Student Rights to Religious Freedom
and to Free Speech on Religious Topics
IN FULFILLING ASSIGNMENTS, responding to various school invitations, or acting on their own, public school students may wish to engage in speech that is religious or is about a religious topic. If teachers or school authorities do not allow the speech, the student's parents may claim that her rights to free speech and free exercise have been violated.1 In this chapter we look at these issues—except for the activities of religious clubs and religious speech at graduation ceremonies, covered in previous chapters2— through the lens of some leading cases.
A teacher gives students an assignment to write a paper or perform in class. A student chooses to respond with a presentation that is significantly religious. Told to write on an important historical figure, she decides to write about King David; or told to read a passage from a favorite book, she picks the verses from the Gospel of John that evangelical Christians often quote.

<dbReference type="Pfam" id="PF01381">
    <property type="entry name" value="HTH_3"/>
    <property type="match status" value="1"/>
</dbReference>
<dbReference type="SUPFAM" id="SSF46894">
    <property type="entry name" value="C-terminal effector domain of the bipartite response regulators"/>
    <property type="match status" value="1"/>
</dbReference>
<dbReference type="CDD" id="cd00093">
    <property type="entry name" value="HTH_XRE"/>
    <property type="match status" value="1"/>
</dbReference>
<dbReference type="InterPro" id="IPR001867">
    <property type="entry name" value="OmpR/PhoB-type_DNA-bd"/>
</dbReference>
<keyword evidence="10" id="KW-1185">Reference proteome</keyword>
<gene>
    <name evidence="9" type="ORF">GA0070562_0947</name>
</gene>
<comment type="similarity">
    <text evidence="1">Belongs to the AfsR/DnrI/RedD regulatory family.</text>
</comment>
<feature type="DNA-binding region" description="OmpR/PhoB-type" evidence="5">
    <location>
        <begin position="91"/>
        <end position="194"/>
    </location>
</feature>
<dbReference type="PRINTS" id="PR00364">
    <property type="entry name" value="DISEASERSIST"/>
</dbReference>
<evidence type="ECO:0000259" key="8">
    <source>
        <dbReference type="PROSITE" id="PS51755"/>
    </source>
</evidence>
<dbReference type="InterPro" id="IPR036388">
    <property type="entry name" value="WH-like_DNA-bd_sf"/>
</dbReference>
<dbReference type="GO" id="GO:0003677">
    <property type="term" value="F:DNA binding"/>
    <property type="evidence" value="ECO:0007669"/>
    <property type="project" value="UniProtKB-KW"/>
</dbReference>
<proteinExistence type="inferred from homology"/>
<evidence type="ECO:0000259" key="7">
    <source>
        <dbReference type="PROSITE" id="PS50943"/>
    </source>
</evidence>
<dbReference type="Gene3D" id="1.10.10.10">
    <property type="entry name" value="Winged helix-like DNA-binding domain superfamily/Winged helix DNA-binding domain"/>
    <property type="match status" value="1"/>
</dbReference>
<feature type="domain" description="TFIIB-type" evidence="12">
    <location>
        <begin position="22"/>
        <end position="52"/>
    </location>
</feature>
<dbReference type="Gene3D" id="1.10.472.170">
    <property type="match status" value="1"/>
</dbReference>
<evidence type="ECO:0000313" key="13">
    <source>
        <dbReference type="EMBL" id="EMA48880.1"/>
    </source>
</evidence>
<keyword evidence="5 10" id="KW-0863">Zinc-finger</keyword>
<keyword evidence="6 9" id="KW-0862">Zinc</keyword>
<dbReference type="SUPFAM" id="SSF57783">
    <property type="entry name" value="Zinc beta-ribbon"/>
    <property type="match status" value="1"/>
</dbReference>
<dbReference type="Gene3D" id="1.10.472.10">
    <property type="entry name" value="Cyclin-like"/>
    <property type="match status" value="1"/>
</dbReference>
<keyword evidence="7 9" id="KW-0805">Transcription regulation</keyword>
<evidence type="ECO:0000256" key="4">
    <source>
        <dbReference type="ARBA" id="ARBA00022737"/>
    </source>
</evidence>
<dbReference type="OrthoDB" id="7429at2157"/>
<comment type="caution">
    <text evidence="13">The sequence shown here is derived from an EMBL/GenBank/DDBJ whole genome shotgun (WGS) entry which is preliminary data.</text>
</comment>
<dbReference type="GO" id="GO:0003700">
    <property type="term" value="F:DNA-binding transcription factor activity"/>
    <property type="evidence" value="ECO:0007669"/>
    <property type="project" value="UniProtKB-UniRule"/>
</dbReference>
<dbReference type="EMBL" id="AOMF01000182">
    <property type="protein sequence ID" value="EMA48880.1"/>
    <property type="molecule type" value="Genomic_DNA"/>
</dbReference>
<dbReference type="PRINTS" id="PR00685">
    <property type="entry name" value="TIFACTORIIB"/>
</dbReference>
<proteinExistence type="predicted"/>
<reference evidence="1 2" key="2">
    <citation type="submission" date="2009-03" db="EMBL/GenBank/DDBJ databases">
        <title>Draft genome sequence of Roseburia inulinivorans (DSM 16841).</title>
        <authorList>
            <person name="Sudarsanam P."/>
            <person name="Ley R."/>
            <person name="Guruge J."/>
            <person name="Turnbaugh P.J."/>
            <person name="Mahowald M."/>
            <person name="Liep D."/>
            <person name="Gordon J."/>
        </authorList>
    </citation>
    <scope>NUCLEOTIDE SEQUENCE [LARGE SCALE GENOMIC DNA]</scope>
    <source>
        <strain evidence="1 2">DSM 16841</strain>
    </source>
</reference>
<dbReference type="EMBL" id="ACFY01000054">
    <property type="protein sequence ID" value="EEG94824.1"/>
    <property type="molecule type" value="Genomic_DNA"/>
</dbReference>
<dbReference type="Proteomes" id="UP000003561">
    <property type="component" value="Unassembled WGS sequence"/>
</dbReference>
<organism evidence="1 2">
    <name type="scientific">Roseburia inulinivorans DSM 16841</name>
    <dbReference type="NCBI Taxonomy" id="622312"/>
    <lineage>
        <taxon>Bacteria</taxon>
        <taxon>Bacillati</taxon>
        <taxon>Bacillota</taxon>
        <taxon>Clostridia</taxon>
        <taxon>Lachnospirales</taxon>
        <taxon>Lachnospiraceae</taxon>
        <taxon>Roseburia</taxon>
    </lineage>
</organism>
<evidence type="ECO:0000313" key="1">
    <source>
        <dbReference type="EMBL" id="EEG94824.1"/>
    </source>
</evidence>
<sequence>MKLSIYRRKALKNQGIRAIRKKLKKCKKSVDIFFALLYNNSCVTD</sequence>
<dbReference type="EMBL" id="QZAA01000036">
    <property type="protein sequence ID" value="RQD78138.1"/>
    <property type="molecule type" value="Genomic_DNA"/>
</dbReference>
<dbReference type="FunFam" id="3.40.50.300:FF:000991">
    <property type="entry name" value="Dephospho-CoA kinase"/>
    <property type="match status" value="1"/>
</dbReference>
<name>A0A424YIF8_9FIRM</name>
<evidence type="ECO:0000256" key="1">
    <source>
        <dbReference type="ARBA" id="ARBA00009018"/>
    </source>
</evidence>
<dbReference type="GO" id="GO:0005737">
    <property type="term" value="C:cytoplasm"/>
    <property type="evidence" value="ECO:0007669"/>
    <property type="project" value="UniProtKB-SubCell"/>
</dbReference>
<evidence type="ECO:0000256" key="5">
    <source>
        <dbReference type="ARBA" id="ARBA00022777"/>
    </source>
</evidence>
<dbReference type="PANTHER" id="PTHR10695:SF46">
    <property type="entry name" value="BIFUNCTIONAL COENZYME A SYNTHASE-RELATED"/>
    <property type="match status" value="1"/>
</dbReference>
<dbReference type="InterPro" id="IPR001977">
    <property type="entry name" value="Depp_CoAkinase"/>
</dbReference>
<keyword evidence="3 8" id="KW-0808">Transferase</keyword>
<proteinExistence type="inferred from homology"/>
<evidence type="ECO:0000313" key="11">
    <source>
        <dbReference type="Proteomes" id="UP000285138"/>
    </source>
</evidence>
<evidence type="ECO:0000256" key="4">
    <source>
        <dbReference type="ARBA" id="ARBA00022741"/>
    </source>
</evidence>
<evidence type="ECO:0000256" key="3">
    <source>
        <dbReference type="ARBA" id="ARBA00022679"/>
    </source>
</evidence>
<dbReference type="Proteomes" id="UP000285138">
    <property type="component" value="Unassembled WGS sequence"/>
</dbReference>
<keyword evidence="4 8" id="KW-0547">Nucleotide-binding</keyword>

So long as the student's response falls within the assignment's subject matter, the teacher certainly may accept what the student has done, even if that involves a presentation to the class as a whole. Merely permitting a student to respond to an open-ended assignment in this way does not involve the state in sponsoring religion.3
The issue is more difficult if the teacher is trying to decide whether to accept the student's proposed response, or the teacher has decided not to allow the student's religious topic and has insisted on a different one, and the student's parents seek judicial review. May a school reasonably try to keep religious messages out of the classroom or do such restrictions violate the student's right to free speech or to the free exercise of religion?